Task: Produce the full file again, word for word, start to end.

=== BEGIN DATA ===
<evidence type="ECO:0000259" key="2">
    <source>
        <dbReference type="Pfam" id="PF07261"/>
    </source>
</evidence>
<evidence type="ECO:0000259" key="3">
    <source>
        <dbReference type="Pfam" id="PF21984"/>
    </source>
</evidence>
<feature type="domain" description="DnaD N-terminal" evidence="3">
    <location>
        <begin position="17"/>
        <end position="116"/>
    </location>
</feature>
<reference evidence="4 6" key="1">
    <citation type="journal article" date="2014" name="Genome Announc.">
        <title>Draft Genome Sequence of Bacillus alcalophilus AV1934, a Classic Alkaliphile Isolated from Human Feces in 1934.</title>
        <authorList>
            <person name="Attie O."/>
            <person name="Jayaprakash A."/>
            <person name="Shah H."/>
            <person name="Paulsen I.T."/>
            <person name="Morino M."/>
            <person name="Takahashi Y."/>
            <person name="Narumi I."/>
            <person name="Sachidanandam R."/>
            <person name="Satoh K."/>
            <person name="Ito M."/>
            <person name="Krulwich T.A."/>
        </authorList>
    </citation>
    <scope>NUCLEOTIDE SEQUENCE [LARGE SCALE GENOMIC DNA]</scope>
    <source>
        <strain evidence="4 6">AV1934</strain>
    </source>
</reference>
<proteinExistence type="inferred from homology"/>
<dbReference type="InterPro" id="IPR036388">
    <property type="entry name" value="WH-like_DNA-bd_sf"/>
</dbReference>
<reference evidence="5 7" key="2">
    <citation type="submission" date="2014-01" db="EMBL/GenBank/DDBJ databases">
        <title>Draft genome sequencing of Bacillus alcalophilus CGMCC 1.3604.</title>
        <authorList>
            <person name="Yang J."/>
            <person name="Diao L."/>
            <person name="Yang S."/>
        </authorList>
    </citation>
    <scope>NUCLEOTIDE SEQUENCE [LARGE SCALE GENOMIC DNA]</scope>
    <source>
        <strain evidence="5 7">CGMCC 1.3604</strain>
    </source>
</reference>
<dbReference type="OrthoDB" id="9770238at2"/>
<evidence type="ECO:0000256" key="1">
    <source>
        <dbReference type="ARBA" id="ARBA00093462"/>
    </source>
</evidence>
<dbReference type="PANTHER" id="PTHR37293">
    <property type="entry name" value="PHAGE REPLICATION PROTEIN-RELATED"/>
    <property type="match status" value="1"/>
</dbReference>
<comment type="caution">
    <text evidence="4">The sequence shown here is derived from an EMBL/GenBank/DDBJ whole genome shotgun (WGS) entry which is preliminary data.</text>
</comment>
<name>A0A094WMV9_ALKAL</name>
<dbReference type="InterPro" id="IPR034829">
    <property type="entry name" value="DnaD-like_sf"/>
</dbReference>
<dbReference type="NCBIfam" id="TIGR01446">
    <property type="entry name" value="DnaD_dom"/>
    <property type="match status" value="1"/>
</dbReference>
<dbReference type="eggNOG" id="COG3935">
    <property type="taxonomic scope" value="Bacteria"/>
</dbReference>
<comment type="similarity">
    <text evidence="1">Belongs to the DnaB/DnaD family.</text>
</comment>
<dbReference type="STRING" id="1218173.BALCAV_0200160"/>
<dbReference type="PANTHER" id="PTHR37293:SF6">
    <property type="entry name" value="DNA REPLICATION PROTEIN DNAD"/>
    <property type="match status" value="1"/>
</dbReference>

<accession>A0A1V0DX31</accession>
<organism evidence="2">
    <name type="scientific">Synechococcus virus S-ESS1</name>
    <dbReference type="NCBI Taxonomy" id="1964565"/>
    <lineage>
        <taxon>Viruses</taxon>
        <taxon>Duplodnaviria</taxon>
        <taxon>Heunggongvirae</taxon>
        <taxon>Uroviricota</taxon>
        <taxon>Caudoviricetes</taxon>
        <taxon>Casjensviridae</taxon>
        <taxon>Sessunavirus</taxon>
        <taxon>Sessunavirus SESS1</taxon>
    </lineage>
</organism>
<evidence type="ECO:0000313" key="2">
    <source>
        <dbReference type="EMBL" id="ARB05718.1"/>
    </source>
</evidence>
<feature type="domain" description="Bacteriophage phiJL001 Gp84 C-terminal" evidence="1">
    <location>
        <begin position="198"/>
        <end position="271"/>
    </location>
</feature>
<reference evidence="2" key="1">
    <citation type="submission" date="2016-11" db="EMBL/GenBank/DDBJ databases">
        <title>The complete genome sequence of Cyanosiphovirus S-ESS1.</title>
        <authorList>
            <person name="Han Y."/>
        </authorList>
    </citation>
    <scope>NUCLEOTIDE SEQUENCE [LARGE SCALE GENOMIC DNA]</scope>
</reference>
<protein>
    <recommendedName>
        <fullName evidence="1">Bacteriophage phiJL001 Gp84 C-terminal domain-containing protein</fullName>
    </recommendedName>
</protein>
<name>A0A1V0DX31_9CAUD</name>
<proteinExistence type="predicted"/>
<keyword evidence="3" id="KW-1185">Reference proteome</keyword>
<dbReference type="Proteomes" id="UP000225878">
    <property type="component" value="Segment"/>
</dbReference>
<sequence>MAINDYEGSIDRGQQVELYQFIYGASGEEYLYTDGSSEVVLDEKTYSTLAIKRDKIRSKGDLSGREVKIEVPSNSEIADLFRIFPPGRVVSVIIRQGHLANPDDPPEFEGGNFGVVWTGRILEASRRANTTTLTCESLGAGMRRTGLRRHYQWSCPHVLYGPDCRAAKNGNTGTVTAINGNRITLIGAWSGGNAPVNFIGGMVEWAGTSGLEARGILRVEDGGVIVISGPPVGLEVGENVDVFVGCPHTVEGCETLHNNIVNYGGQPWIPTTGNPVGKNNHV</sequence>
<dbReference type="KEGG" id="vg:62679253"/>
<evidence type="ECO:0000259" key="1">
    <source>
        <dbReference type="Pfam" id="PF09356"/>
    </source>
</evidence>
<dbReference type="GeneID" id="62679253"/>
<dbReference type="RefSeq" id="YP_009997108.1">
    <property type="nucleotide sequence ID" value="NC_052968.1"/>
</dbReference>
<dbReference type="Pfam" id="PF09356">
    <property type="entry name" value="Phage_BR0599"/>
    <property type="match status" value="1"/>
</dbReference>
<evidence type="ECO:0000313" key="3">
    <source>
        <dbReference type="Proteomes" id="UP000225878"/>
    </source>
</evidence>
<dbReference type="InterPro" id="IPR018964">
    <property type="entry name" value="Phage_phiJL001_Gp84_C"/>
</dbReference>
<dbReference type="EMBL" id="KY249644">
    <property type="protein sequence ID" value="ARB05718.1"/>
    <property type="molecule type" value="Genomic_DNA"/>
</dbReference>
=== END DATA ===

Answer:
<evidence type="ECO:0000259" key="2">
    <source>
        <dbReference type="Pfam" id="PF07261"/>
    </source>
</evidence>
<evidence type="ECO:0000259" key="3">
    <source>
        <dbReference type="Pfam" id="PF21984"/>
    </source>
</evidence>
<feature type="domain" description="DnaD N-terminal" evidence="3">
    <location>
        <begin position="17"/>
        <end position="116"/>
    </location>
</feature>
<reference evidence="4 6" key="1">
    <citation type="journal article" date="2014" name="Genome Announc.">
        <title>Draft Genome Sequence of Bacillus alcalophilus AV1934, a Classic Alkaliphile Isolated from Human Feces in 1934.</title>
        <authorList>
            <person name="Attie O."/>
            <person name="Jayaprakash A."/>
            <person name="Shah H."/>
            <person name="Paulsen I.T."/>
            <person name="Morino M."/>
            <person name="Takahashi Y."/>
            <person name="Narumi I."/>
            <person name="Sachidanandam R."/>
            <person name="Satoh K."/>
            <person name="Ito M."/>
            <person name="Krulwich T.A."/>
        </authorList>
    </citation>
    <scope>NUCLEOTIDE SEQUENCE [LARGE SCALE GENOMIC DNA]</scope>
    <source>
        <strain evidence="4 6">AV1934</strain>
    </source>
</reference>
<proteinExistence type="inferred from homology"/>
<dbReference type="InterPro" id="IPR036388">
    <property type="entry name" value="WH-like_DNA-bd_sf"/>
</dbReference>
<reference evidence="5 7" key="2">
    <citation type="submission" date="2014-01" db="EMBL/GenBank/DDBJ databases">
        <title>Draft genome sequencing of Bacillus alcalophilus CGMCC 1.3604.</title>
        <authorList>
            <person name="Yang J."/>
            <person name="Diao L."/>
            <person name="Yang S."/>
        </authorList>
    </citation>
    <scope>NUCLEOTIDE SEQUENCE [LARGE SCALE GENOMIC DNA]</scope>
    <source>
        <strain evidence="5 7">CGMCC 1.3604</strain>
    </source>
</reference>
<dbReference type="OrthoDB" id="9770238at2"/>
<evidence type="ECO:0000256" key="1">
    <source>
        <dbReference type="ARBA" id="ARBA00093462"/>
    </source>
</evidence>
<dbReference type="PANTHER" id="PTHR37293">
    <property type="entry name" value="PHAGE REPLICATION PROTEIN-RELATED"/>
    <property type="match status" value="1"/>
</dbReference>
<comment type="caution">
    <text evidence="4">The sequence shown here is derived from an EMBL/GenBank/DDBJ whole genome shotgun (WGS) entry which is preliminary data.</text>
</comment>
<name>A0A094WMV9_ALKAL</name>
<dbReference type="InterPro" id="IPR034829">
    <property type="entry name" value="DnaD-like_sf"/>
</dbReference>
<dbReference type="NCBIfam" id="TIGR01446">
    <property type="entry name" value="DnaD_dom"/>
    <property type="match status" value="1"/>
</dbReference>
<dbReference type="eggNOG" id="COG3935">
    <property type="taxonomic scope" value="Bacteria"/>
</dbReference>
<comment type="similarity">
    <text evidence="1">Belongs to the DnaB/DnaD family.</text>
</comment>
<dbReference type="STRING" id="1218173.BALCAV_0200160"/>
<dbReference type="PANTHER" id="PTHR37293:SF6">
    <property type="entry name" value="DNA REPLICATION PROTEIN DNAD"/>
    <property type="match status" value="1"/>
</dbReference>

<accession>A0A1V0DX31</accession>
<organism evidence="2">
    <name type="scientific">Synechococcus virus S-ESS1</name>
    <dbReference type="NCBI Taxonomy" id="1964565"/>
    <lineage>
        <taxon>Viruses</taxon>
        <taxon>Duplodnaviria</taxon>
        <taxon>Heunggongvirae</taxon>
        <taxon>Uroviricota</taxon>
        <taxon>Caudoviricetes</taxon>
        <taxon>Casjensviridae</taxon>
        <taxon>Sessunavirus</taxon>
        <taxon>Sessunavirus SESS1</taxon>
    </lineage>
</organism>
<evidence type="ECO:0000313" key="2">
    <source>
        <dbReference type="EMBL" id="ARB05718.1"/>
    </source>
</evidence>
<feature type="domain" description="Bacteriophage phiJL001 Gp84 C-terminal" evidence="1">
    <location>
        <begin position="198"/>
        <end position="271"/>
    </location>
</feature>
<reference evidence="2" key="1">
    <citation type="submission" date="2016-11" db="EMBL/GenBank/DDBJ databases">
        <title>The complete genome sequence of Cyanosiphovirus S-ESS1.</title>
        <authorList>
            <person name="Han Y."/>
        </authorList>
    </citation>
    <scope>NUCLEOTIDE SEQUENCE [LARGE SCALE GENOMIC DNA]</scope>
</reference>
<protein>
    <recommendedName>
        <fullName evidence="1">Bacteriophage phiJL001 Gp84 C-terminal domain-containing protein</fullName>
    </recommendedName>
</protein>
<name>A0A1V0DX31_9CAUD</name>
<proteinExistence type="predicted"/>
<keyword evidence="3" id="KW-1185">Reference proteome</keyword>
<dbReference type="Proteomes" id="UP000225878">
    <property type="component" value="Segment"/>
</dbReference>
<sequence>MAINDYEGSIDRGQQVELYQFIYGASGEEYLYTDGSSEVVLDEKTYSTLAIKRDKIRSKGDLSGREVKIEVPSNSEIADLFRIFPPGRVVSVIIRQGHLANPDDPPEFEGGNFGVVWTGRILEASRRANTTTLTCESLGAGMRRTGLRRHYQWSCPHVLYGPDCRAAKNGNTGTVTAINGNRITLIGAWSGGNAPVNFIGGMVEWAGTSGLEARGILRVEDGGVIVISGPPVGLEVGENVDVFVGCPHTVEGCETLHNNIVNYGGQPWIPTTGNPVGKNNHV</sequence>
<dbReference type="KEGG" id="vg:62679253"/>
<evidence type="ECO:0000259" key="1">
    <source>
        <dbReference type="Pfam" id="PF09356"/>
    </source>
</evidence>
<dbReference type="GeneID" id="62679253"/>
<dbReference type="RefSeq" id="YP_009997108.1">
    <property type="nucleotide sequence ID" value="NC_052968.1"/>
</dbReference>
<dbReference type="Pfam" id="PF09356">
    <property type="entry name" value="Phage_BR0599"/>
    <property type="match status" value="1"/>
</dbReference>
<evidence type="ECO:0000313" key="3">
    <source>
        <dbReference type="Proteomes" id="UP000225878"/>
    </source>
</evidence>
<dbReference type="InterPro" id="IPR018964">
    <property type="entry name" value="Phage_phiJL001_Gp84_C"/>
</dbReference>
<dbReference type="EMBL" id="KY249644">
    <property type="protein sequence ID" value="ARB05718.1"/>
    <property type="molecule type" value="Genomic_DNA"/>
</dbReference>